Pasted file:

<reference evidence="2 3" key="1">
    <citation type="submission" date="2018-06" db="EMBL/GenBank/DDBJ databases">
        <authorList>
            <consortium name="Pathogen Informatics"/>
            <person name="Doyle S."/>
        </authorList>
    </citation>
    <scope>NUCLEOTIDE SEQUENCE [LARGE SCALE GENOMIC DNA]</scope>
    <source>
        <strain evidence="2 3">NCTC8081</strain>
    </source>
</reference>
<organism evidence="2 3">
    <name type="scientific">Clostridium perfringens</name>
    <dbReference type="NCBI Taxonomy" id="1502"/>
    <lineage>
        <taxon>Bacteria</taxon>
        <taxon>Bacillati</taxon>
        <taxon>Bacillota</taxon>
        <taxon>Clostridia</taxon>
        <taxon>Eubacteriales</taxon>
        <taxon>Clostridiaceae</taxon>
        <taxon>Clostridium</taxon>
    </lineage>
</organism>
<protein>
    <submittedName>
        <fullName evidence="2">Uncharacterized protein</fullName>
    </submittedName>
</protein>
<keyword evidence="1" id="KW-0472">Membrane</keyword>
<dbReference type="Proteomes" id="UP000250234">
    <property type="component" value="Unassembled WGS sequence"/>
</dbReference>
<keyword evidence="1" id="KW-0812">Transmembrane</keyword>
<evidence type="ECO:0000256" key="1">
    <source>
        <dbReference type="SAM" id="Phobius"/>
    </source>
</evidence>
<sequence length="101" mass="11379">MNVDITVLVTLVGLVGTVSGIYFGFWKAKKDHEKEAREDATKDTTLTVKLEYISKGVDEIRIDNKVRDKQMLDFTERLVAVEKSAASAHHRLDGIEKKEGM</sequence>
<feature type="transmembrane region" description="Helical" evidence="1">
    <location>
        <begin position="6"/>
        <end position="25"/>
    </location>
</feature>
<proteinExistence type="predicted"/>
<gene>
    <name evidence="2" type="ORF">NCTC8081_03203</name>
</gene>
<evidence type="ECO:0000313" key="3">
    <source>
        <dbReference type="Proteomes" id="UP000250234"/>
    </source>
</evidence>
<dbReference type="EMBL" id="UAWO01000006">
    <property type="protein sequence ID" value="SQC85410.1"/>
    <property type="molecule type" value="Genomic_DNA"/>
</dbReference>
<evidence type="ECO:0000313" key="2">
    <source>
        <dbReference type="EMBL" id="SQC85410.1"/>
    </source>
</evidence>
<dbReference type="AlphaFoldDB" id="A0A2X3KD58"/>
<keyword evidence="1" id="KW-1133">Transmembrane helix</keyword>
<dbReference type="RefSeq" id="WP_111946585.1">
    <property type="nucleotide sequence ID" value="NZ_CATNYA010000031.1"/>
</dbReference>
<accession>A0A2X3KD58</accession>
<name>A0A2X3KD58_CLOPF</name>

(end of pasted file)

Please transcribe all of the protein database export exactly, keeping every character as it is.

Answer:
<reference evidence="2 3" key="1">
    <citation type="submission" date="2018-06" db="EMBL/GenBank/DDBJ databases">
        <authorList>
            <consortium name="Pathogen Informatics"/>
            <person name="Doyle S."/>
        </authorList>
    </citation>
    <scope>NUCLEOTIDE SEQUENCE [LARGE SCALE GENOMIC DNA]</scope>
    <source>
        <strain evidence="2 3">NCTC8081</strain>
    </source>
</reference>
<organism evidence="2 3">
    <name type="scientific">Clostridium perfringens</name>
    <dbReference type="NCBI Taxonomy" id="1502"/>
    <lineage>
        <taxon>Bacteria</taxon>
        <taxon>Bacillati</taxon>
        <taxon>Bacillota</taxon>
        <taxon>Clostridia</taxon>
        <taxon>Eubacteriales</taxon>
        <taxon>Clostridiaceae</taxon>
        <taxon>Clostridium</taxon>
    </lineage>
</organism>
<protein>
    <submittedName>
        <fullName evidence="2">Uncharacterized protein</fullName>
    </submittedName>
</protein>
<keyword evidence="1" id="KW-0472">Membrane</keyword>
<dbReference type="Proteomes" id="UP000250234">
    <property type="component" value="Unassembled WGS sequence"/>
</dbReference>
<keyword evidence="1" id="KW-0812">Transmembrane</keyword>
<evidence type="ECO:0000256" key="1">
    <source>
        <dbReference type="SAM" id="Phobius"/>
    </source>
</evidence>
<sequence length="101" mass="11379">MNVDITVLVTLVGLVGTVSGIYFGFWKAKKDHEKEAREDATKDTTLTVKLEYISKGVDEIRIDNKVRDKQMLDFTERLVAVEKSAASAHHRLDGIEKKEGM</sequence>
<feature type="transmembrane region" description="Helical" evidence="1">
    <location>
        <begin position="6"/>
        <end position="25"/>
    </location>
</feature>
<proteinExistence type="predicted"/>
<gene>
    <name evidence="2" type="ORF">NCTC8081_03203</name>
</gene>
<evidence type="ECO:0000313" key="3">
    <source>
        <dbReference type="Proteomes" id="UP000250234"/>
    </source>
</evidence>
<dbReference type="EMBL" id="UAWO01000006">
    <property type="protein sequence ID" value="SQC85410.1"/>
    <property type="molecule type" value="Genomic_DNA"/>
</dbReference>
<evidence type="ECO:0000313" key="2">
    <source>
        <dbReference type="EMBL" id="SQC85410.1"/>
    </source>
</evidence>
<dbReference type="AlphaFoldDB" id="A0A2X3KD58"/>
<keyword evidence="1" id="KW-1133">Transmembrane helix</keyword>
<dbReference type="RefSeq" id="WP_111946585.1">
    <property type="nucleotide sequence ID" value="NZ_CATNYA010000031.1"/>
</dbReference>
<accession>A0A2X3KD58</accession>
<name>A0A2X3KD58_CLOPF</name>